S. aureus enterotoxin B (SEB) is a common cause of food poisoning, but if it is inhaled or produced during an infection it can elicit a systemic – and sometimes fatal – immune response in humans. In purified form, SEB is listed as a potential bioterrorism agent. Other potent S. aureus enterotoxins include the toxic shock syndrome toxin.
These enterotoxins are classed as superantigens because they set off a massive immune response in humans and other animals. They bind to variable regions of T-cell receptors, stimulating a cascade of events, including the systemic release of inflammatory cytokines. In some cases the powerful immune response leads to toxic shock and death.
The research team, led by U. of I. professor of biochemistry David M. Kranz, included scientists and clinicians from the Boston Biomedical Research Institute and the University of Minnesota Medical School. Their findings appear today in the online edition of Nature Medicine.
The team began by engineering a protein with the same structure as the binding site of the T-cell receptor targeted by SEB. The researchers expressed the engineered protein on the surface of yeast cells (using a process they helped develop, called “yeast display”) and generated mutations meant to increase the protein's ability to bind SEB. After several rounds of mutagenesis and screening, graduate student Rebecca A. Buonpane developed a soluble protein with an affinity for SEB that was over a million times that of the original.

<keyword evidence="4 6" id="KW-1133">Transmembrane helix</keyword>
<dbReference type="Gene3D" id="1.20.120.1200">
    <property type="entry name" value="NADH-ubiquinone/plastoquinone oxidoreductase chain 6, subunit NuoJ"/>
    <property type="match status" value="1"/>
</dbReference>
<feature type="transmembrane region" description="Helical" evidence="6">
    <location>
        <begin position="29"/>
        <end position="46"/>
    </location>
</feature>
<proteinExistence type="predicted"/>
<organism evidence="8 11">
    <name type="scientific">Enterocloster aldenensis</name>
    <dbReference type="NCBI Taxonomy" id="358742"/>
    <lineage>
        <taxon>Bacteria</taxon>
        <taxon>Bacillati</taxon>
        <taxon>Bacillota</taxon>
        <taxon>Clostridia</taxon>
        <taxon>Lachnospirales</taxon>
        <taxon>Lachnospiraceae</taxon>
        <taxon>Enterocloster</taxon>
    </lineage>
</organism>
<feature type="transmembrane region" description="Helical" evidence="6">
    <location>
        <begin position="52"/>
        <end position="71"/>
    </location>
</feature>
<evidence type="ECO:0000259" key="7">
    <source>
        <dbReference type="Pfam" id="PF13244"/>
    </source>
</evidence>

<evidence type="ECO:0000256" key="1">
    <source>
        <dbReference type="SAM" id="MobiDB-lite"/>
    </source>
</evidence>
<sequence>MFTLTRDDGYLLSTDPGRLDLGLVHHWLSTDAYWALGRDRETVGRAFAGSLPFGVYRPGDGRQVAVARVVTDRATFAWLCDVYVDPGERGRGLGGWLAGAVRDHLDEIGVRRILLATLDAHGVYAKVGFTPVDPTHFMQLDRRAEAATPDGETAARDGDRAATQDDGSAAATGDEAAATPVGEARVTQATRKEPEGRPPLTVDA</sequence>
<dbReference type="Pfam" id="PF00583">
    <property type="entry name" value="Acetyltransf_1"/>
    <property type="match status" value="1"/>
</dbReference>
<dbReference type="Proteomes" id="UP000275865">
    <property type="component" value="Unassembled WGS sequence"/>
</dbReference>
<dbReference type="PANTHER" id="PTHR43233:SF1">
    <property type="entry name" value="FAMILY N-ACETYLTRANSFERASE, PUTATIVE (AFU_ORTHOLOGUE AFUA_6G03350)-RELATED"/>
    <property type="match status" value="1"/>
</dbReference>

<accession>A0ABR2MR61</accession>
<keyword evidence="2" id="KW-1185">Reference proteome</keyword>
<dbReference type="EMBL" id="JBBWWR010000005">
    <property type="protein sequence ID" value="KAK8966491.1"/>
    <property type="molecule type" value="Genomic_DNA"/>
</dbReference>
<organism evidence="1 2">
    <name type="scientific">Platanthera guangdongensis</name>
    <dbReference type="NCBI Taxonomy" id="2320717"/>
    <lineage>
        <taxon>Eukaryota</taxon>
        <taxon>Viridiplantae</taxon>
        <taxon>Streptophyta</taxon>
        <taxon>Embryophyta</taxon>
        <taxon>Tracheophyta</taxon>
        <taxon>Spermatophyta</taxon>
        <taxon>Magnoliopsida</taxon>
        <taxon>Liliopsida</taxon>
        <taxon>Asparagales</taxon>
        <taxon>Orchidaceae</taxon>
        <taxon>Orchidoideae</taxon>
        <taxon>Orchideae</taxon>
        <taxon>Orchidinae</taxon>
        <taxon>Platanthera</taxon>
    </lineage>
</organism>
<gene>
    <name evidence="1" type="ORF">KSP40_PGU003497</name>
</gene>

“Our approach was to take these receptors that bind to the toxins and to try to make them higher affinity and therefore act as effective neutralizing agents when delivered in soluble form,” Kranz said. “It’s the binding of the toxin to T-cells that is critical. If you can prevent the toxin from binding to the T-cell receptor then you can prevent it from initiating that cascade.”
The engineered protein prevented the onset of symptoms in rabbits exposed to SEB and reversed the course of the illness in those treated two hours after exposure.
“We were very pleasantly surprised that it showed effectiveness in every rabbit tested,” Kranz said.
He noted that the protein has some potential advantages and disadvantages when compared to antibodies, which might also be used to fight infection with SEB. One advantage is that the engineered protein is small, about 1/10th the size of an antibody. Its size may allow it to penetrate deeper into tissues, and may make it less likely to spark an immune response in animals. The protein can also be produced in large quantities using the bacterium, Escherichia coli.
“E. coli is the cheapest source for making proteins,” Kranz said. “Whenever you can express a protein in E. coli you do so because it is inexpensive, easy and fast.”
Antibodies, on the other hand, can remain in the body for days or weeks, whereas the new protein is cleared within hours. This may make antibodies a better treatment option in some circumstances, Kranz said.
No antibody has yet been developed, however, that has a comparable affinity for SEB.